an introduction to

distributed computing

using Spark and Dask

 

Israel Saeta Pérez

Adrián Pino Alcalde

June 2016

slides.com/israelsaetaperez/distributed-computing-spark-dask

What will we cover?

  • What is distributed computing
  • What is Apache Spark
  • Main concepts of Spark architecture
    • Drivers and workers
    • RDDs and DAGs
    • Transformations vs. Actions
    • Dataframes
  • Dask:
    • Lazy operations and the DAG
    • Dataframes
    • Caching
  • If time permits: example Analyzing Expedia dataset
    with Spark & Dask

What is distributed computing?

Process a long list of (similar) tasks

  • Simple
  • Slow if lots of tasks
  • More complex
  • Needs scheduling & orchestration
  • Faster only if maaany tasks

Building blocks of distributed computing

  • Computing nodes: Threads, processes, machines, executors...
  • Distributed-friendly task definition language
    • Task partitioning
    • Aggregation logic
  • Scheduler: Assigns tasks to nodes
  • Message Passing channel and protocol

Single machine easy distributed computing

  • Pipelining commands in bash (W10 too!)
    zcat train.csv.gz  | cut -d"," -f1 | grep 2014-12
  • Some library ops like numpy.dot(A,B) can use parallel algebra implementations (OpenBLAS/MKL)
  • scikit-learn 'n_jobs' for Grid Search, Random Forest, Cross-Validation...

  • Python and R packages for multi-processing and multi-threading
  • Need parallelization framework for more complex tasks!

But what if computing needs start growing...

DeepMind

Answer to the Ultimate Question of Life, The Universe, and Everything

AWS EC2 X1

2 TB RAM, 128 vCPU

$4,000/hour

But what if computing needs start growing...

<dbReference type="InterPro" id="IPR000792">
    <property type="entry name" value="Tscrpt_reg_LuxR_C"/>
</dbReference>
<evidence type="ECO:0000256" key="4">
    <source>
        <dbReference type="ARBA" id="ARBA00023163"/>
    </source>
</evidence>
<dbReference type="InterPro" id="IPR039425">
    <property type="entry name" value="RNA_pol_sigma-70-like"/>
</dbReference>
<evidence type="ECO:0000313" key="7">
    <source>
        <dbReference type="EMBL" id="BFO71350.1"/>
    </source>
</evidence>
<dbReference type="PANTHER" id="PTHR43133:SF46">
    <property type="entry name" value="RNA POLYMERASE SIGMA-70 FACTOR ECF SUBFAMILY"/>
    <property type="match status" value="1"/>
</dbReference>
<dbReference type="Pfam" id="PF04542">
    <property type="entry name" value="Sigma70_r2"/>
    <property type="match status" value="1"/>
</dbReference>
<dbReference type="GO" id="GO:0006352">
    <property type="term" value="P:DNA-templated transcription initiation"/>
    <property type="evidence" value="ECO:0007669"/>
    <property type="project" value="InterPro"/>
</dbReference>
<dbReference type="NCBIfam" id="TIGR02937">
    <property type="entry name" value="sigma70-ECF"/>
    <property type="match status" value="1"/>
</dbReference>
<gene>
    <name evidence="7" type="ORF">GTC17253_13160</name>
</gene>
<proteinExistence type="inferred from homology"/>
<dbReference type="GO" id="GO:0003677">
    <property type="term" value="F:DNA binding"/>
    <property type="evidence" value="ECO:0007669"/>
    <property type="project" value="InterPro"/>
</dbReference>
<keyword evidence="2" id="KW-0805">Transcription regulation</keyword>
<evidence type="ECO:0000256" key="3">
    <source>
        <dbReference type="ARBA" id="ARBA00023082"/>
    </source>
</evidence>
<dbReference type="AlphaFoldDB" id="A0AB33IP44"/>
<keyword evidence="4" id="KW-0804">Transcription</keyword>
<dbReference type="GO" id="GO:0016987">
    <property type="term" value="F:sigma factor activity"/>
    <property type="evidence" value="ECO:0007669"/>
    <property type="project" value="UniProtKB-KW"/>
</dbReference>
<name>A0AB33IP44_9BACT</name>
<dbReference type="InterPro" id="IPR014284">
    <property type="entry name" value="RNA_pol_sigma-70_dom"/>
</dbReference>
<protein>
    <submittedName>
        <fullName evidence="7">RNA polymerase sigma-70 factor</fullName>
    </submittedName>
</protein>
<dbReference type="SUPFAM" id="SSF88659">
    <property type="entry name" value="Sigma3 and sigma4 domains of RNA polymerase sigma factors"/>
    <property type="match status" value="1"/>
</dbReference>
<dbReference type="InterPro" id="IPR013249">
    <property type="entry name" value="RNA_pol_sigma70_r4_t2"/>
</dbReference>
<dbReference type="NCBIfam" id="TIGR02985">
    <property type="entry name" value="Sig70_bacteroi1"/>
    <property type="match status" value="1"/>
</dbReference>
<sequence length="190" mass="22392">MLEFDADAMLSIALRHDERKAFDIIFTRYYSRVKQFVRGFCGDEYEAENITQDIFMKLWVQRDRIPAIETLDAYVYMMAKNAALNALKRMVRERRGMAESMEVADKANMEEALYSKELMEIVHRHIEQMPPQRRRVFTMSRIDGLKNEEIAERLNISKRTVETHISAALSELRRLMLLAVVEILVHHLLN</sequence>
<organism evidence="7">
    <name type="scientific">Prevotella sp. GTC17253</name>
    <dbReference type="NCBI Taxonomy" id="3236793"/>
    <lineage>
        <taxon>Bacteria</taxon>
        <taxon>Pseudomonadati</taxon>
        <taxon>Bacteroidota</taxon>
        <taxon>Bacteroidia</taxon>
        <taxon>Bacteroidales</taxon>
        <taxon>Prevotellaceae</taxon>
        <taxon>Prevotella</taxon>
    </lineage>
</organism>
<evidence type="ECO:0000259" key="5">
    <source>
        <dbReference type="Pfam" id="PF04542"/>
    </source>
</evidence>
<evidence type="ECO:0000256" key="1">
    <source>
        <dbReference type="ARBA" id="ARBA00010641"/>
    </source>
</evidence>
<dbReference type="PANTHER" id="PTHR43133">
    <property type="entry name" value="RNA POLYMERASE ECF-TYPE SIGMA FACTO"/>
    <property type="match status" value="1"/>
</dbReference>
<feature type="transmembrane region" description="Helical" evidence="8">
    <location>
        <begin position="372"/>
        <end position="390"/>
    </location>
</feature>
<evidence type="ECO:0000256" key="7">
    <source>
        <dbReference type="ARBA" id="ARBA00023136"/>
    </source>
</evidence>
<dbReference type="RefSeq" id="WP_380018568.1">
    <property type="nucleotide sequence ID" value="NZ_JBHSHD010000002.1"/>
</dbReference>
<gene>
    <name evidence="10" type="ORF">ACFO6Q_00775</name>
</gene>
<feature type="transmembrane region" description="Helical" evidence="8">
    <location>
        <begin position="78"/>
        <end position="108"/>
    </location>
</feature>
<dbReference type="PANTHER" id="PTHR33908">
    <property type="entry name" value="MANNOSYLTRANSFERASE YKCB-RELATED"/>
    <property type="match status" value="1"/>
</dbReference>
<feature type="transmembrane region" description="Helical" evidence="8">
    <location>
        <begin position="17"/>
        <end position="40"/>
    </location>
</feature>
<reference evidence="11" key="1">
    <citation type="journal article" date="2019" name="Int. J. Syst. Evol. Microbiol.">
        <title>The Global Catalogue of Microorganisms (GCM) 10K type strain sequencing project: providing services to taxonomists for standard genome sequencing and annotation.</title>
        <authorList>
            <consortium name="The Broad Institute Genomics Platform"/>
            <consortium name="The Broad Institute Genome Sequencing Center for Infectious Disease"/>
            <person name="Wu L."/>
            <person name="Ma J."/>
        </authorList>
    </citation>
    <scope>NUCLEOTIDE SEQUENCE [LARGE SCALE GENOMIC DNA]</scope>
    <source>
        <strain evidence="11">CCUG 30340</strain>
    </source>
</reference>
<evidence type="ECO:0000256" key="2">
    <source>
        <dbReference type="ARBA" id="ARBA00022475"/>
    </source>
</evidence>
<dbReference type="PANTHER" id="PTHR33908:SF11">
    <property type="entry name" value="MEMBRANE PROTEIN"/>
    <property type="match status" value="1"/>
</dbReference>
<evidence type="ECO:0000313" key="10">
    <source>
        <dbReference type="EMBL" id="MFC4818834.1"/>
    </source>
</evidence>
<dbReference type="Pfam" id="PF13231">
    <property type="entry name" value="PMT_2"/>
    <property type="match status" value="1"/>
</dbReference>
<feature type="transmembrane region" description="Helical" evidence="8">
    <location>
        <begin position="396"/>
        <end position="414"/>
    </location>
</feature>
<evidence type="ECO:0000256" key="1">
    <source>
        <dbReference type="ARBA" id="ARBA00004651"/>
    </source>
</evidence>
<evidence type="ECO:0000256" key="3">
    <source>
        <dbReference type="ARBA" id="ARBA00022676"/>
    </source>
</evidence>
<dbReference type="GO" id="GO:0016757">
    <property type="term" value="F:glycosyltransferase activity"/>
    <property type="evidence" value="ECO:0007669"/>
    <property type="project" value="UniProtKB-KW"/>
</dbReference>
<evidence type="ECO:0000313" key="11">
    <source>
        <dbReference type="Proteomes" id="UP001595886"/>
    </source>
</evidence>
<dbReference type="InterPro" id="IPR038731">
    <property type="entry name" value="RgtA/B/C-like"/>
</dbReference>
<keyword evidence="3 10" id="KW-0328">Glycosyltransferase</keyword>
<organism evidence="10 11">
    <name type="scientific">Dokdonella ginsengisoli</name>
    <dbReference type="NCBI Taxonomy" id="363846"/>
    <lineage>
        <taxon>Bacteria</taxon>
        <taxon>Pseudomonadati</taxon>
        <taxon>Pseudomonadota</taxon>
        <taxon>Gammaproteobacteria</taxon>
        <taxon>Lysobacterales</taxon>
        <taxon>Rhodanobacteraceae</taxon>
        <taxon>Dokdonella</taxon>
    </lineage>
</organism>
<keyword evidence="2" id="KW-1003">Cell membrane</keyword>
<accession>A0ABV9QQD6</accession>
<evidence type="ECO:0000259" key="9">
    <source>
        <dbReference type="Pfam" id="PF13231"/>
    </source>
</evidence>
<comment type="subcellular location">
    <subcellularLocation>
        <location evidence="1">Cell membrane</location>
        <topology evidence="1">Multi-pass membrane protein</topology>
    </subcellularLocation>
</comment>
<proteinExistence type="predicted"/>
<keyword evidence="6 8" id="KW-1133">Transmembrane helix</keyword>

Raspberry Pi cluster

ContinuumIO Dask

Hadoop cluster

HDFS + MapReduce, 2006

  • Framework for cluster computing
  • Started around 2009 at Berkeley
  • Top level Apache project 2014
  • Last version 1.6.1 March 2016
  • Written mainly in Scala
  • Interfaces for Scala, Java, Python and R
  • Can run standalone (EC2 scripts available) or Mesos/YARN
  • Cool UI for cluster and tasks status
  • Emiliano says it's the future
  • Correlates with higher salaries

When should you use Spark?

  • Client already has a Hadoop/Spark cluster
  • You have to process 100s or 1000s of GBs
  • You have the $$$, time and knowledge to build a cluster of machines
  • You want to use Spark MLLib parallel algorithms, or Spark Streaming
  • For anything else... use GNU Utils or Dask!

How is it different from plain Hadoop MapReduce?

  • Easy interactive lazy task definition using RDDs
  • LRU data caching - but Spark is NOT in-memory!
  • Efficient pipelining via DAGs
  • Result: Better suited for iterative algorithms and data exploration
  • BUT: It needs Hadoop HDFS and libraries for distributed data access (data locality)